Anti-wall demonstration in Bi'lin. (Photo by LS) Bypass road north-south - Jerusalem (photo by GZ) Hisham's Palace, Jericho (photo by GZ) Mahmoud Darwish on Yasser Arafat- Ramallah (photo by GZ) Old city of Hebron (photo by GZ) Gilo settlement - Beit Jala (photo by GZ) Mahmoud Darwish in the presence of absence (photo by GZ) Corridor from Erez crossing into Gaza (Photo by CdV) Drone flying over KhanYounis, Gaza. (Photo by CdV) Wall grafitti made by Berlin residents. (Photo by CdV) Cremisan Road, Beit Jala (photo by GZ)

Lecture: Peacefully resisting the occupation, a women's perspective

03-02-2012

Manal and Narriman Tamimi from the popular committee in Nabi Saleh and Dr. Anne de Jong, anthropologist specialized in non-violent resistance in the Palestinian territorieswill give a lecture at the Institute for Social Studies (ISS)in The Hague on Tuesday 14th. of February. Palestine Link and the ISS host this evening.

 

Peaceful resistance is firmly rooted in Palestinian tradition and comes in many forms: civil disobedience, tax strikes, courts cases or simply by carrying on life in the occupied territories are only a few. In many villages throughout the West Bank villagers hold weekly protest demonstrations, armed only with their placards, cheers and solidarity from international and Israel activists. The Israeli army invariably responds with gunfire, stun grenades and teargas, inflicting injuries and even death on civilians.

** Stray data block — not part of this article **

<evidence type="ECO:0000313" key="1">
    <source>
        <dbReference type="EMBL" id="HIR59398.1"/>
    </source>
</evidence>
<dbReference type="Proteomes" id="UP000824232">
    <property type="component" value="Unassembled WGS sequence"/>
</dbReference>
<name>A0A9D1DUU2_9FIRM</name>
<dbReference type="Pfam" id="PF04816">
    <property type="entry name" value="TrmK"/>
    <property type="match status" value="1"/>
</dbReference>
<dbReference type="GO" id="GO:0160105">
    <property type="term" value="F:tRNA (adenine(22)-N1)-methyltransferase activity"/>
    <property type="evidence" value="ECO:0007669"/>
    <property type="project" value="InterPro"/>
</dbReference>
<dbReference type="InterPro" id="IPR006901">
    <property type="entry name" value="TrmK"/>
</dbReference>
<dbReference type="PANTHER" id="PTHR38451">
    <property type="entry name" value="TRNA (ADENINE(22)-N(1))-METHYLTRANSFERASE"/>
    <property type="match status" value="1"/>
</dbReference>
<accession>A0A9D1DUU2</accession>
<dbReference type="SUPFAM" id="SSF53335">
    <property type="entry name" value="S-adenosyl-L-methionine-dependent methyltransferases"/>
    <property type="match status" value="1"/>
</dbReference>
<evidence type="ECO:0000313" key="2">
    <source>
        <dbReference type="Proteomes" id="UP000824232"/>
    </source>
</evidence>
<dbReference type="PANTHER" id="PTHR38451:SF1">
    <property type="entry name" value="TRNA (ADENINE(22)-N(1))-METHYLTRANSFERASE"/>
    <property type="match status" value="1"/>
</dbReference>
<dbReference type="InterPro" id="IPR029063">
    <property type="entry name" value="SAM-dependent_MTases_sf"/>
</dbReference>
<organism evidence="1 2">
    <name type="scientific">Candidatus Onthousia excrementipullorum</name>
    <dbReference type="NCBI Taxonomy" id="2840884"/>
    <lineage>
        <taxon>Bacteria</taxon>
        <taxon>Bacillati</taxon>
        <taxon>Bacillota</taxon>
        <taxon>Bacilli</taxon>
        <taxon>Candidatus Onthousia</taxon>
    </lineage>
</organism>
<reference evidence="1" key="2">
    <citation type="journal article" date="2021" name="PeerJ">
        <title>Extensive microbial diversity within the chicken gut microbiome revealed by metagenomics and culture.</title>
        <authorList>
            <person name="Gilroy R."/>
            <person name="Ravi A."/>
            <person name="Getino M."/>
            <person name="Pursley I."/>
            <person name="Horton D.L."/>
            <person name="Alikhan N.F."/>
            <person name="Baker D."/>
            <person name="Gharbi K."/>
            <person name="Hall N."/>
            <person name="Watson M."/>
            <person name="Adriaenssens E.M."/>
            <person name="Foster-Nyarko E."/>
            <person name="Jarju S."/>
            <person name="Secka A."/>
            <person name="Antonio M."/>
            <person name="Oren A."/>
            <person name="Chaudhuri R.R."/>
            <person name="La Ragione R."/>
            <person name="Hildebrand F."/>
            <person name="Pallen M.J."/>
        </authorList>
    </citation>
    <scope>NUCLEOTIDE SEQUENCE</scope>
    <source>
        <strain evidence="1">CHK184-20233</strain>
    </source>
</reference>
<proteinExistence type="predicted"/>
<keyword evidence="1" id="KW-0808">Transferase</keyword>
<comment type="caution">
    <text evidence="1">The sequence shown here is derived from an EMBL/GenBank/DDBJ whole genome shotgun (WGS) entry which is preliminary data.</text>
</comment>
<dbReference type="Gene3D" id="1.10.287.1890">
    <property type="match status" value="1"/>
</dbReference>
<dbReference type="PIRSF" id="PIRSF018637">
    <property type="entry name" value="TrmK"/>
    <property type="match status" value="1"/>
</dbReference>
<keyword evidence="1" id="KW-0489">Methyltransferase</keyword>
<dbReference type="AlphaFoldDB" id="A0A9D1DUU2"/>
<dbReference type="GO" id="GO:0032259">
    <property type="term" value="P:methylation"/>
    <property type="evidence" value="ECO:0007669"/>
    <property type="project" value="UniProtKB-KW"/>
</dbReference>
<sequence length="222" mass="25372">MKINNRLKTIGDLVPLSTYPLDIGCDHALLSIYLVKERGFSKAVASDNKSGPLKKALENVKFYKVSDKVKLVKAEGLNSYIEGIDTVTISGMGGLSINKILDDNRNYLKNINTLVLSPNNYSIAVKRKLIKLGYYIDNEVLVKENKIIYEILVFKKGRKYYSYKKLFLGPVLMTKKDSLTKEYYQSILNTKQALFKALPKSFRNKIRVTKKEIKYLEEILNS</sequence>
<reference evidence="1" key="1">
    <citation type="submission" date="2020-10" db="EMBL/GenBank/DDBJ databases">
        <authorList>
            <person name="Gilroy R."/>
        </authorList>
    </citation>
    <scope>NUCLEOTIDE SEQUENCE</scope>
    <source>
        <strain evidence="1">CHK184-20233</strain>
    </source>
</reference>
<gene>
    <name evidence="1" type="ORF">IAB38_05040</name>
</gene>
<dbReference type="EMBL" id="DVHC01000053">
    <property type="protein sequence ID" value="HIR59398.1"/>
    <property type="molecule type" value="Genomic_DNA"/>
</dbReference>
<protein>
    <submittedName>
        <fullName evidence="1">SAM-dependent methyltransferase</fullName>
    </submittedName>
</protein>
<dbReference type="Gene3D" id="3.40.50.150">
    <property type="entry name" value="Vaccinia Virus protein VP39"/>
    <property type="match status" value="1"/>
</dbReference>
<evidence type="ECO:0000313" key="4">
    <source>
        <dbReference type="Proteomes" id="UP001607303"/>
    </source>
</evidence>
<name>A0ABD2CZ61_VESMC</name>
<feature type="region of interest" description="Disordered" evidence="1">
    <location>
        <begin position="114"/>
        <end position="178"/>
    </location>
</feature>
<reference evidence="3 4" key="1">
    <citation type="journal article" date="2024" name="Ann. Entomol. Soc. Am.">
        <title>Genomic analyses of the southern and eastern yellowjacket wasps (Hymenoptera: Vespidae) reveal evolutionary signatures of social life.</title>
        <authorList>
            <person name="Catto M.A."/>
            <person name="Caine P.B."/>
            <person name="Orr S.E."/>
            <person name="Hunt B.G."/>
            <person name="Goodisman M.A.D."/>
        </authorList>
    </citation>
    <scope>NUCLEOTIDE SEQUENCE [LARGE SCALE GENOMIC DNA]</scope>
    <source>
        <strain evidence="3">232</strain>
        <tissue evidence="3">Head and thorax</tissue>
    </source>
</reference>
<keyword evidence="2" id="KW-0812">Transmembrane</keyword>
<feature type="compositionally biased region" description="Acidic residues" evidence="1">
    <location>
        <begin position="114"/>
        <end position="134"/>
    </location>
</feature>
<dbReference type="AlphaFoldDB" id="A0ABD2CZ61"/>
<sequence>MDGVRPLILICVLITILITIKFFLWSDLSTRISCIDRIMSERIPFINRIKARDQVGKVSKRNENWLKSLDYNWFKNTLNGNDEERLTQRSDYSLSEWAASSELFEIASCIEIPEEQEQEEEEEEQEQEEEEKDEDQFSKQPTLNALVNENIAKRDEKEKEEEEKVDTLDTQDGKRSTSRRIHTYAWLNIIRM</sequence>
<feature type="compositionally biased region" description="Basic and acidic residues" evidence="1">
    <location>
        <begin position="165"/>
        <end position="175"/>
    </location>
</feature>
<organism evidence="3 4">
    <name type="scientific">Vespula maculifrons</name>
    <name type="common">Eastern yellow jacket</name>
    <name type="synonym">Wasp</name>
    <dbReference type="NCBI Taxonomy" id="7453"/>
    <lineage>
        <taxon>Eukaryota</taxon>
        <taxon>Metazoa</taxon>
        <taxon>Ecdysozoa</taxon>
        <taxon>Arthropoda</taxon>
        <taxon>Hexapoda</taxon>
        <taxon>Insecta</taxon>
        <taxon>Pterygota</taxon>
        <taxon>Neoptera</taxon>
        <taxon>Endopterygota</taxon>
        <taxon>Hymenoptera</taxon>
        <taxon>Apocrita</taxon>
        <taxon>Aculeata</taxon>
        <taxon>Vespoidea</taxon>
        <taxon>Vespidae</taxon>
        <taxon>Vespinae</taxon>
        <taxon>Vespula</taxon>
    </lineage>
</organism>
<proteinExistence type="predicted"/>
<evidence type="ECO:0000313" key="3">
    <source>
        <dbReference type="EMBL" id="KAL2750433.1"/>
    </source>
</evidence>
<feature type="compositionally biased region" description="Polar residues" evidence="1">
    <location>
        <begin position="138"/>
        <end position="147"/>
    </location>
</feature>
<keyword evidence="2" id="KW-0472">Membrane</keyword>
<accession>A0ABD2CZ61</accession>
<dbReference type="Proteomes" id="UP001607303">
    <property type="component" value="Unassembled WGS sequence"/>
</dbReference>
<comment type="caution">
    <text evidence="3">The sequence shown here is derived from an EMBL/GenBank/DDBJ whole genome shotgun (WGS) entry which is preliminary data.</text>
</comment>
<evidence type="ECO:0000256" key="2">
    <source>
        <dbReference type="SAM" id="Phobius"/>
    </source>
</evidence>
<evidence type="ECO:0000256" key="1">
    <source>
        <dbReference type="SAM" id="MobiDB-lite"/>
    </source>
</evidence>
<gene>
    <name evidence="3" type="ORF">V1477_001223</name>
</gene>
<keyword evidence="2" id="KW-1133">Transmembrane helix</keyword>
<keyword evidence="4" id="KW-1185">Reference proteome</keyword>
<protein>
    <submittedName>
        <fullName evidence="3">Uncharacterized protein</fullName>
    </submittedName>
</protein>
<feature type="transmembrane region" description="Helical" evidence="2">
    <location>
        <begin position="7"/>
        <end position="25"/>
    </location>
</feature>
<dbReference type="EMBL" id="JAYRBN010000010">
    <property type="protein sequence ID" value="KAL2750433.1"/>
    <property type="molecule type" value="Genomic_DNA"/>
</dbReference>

Manal and Narriman Tamimi, two women form the West Bank village Nabi Saleh are the heart of the popular resistance. Violent responses, nightly searches of the village by the IDF, demolition of their homes, unlawful arrests of adult and children have not affected their firm belief that non-violence is the way to resist the Israeli occupation of Palestine.

 

Dr. Anne de Jong recently published a research of joint Israel and Palestinian peaceful resistance. She also joined the Gaza Freedom Flotilla 2010.

 

Tuesday 14 February, 18.00 – 20.00 hrs. ISS, Kortenaerkade 12, 2518 AX The Hague. Entrance is free.

Photo: Kara Newhouse